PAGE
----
Till Death Do Us Part – Seriously

I would vote for this (if properly worded).  Would you?

I first heard about this from a friend of mine who is irritated that California’s Proposition 8 passed, limiting marriage in the state of California to one man and one woman.  For a variety of reasons we haven’t fully explored yet, she thinks that any adult ought to be able to marry any other adult, so she was publicizing this initiative.

The funny thing is, I probably would be more supportive of it than she is, in actuality. 

While the guy is doing this mostly for laughs and as a form of protest against Proposition 8, it makes a variety of interesting statements.

First off, it points out just how disposable marriage is in the eyes of many people, when the idea of cementing it’s permanency is considered outlandish or laughable.

Secondly, it points out the hypocrisy of a culture that wants to argue for the sanctity of marriage against one form of threat (broadening the legal definition of marriage to include homosexual relationships) against the institution, but not against another (the ease and frequency of divorce).  Christians are often found to be loudly defending the ramparts against the first threat, while quietly leaving the drawbridge down and undefended on the second front.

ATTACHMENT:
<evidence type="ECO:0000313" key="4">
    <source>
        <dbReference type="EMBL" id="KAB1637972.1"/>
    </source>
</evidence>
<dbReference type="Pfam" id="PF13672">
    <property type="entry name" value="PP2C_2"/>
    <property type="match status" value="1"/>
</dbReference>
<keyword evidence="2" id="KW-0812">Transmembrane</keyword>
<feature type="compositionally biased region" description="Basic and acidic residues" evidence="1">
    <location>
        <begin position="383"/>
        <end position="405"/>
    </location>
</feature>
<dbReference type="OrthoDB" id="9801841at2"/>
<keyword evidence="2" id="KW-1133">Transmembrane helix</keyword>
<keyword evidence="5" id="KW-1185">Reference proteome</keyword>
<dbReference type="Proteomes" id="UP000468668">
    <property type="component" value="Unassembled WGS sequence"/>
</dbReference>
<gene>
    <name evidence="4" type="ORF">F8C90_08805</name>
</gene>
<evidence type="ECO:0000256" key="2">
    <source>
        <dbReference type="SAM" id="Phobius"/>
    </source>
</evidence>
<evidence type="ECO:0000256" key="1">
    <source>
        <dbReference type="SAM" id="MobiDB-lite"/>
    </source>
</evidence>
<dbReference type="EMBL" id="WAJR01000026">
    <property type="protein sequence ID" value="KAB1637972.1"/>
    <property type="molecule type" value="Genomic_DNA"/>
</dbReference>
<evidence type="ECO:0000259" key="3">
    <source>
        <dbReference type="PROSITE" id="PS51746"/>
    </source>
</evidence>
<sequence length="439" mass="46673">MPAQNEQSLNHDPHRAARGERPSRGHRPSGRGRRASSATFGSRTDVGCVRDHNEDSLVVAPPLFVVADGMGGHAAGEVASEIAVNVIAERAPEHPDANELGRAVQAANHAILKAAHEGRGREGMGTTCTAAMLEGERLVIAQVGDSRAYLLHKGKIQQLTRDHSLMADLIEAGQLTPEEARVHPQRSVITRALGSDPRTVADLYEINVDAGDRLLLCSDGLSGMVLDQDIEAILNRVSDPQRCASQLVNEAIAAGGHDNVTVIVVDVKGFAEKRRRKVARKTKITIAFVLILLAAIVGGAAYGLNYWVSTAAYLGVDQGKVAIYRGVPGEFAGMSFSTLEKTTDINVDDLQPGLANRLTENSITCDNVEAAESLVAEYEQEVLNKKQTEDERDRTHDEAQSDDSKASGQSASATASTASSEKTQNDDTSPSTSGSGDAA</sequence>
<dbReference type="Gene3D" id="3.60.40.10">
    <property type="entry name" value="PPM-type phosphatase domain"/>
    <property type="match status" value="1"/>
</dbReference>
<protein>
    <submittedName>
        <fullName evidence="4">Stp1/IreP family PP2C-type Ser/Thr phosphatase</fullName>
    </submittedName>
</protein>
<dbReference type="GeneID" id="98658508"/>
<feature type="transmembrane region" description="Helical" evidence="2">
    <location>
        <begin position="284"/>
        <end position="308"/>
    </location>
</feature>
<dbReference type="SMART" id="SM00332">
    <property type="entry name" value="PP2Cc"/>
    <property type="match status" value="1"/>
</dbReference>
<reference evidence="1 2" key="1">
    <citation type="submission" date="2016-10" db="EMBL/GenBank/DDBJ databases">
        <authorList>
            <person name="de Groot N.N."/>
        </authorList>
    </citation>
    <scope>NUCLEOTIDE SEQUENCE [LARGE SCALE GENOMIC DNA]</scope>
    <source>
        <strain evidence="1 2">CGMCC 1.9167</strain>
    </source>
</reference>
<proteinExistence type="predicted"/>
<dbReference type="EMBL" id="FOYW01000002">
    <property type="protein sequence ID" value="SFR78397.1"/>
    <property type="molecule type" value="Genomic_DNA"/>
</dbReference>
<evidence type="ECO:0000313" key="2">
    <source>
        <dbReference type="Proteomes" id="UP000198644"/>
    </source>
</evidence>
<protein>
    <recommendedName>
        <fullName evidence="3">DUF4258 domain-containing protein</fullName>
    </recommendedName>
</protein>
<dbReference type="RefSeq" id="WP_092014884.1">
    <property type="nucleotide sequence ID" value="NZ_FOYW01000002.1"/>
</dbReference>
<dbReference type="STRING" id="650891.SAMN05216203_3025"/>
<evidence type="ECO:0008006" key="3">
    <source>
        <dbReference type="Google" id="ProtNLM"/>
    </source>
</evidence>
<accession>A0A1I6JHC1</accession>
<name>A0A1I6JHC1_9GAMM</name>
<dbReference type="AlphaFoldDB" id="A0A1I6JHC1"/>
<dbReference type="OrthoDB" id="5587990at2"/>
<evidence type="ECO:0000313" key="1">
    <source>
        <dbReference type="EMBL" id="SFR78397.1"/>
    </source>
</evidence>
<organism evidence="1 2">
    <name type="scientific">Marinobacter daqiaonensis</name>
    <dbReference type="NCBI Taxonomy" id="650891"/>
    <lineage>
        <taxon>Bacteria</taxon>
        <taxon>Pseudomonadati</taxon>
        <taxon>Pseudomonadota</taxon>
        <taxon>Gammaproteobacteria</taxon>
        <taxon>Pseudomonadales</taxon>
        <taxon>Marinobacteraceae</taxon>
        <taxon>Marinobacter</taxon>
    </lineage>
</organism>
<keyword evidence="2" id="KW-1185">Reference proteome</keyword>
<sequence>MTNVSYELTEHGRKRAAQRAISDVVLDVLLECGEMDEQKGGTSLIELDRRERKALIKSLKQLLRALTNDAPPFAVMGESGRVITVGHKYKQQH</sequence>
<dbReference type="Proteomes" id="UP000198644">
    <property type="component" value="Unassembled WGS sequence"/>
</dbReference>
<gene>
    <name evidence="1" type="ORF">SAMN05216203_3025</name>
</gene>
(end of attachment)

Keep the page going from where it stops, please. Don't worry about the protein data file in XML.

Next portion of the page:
I think it would do marriage a great deal of good if people realized that they were going to be committed to it for life – without recourse (I would argue that the Biblical grounds of abandonment or adultery should continue to be legitimate grounds for divorce).  Maybe people would take it a tad more seriously.  Maybe people would be more inclined to make sure they were getting lots of good input from friends and family, rather than seeing it as largely a personal decision.  Maybe marriage would take on greater significance than simply an emotional reaction or impulse. 

Most likely, we’d simply see marriage rates plummet as more people decided to just live together rather than take a chance having to actually live out their vows with someone.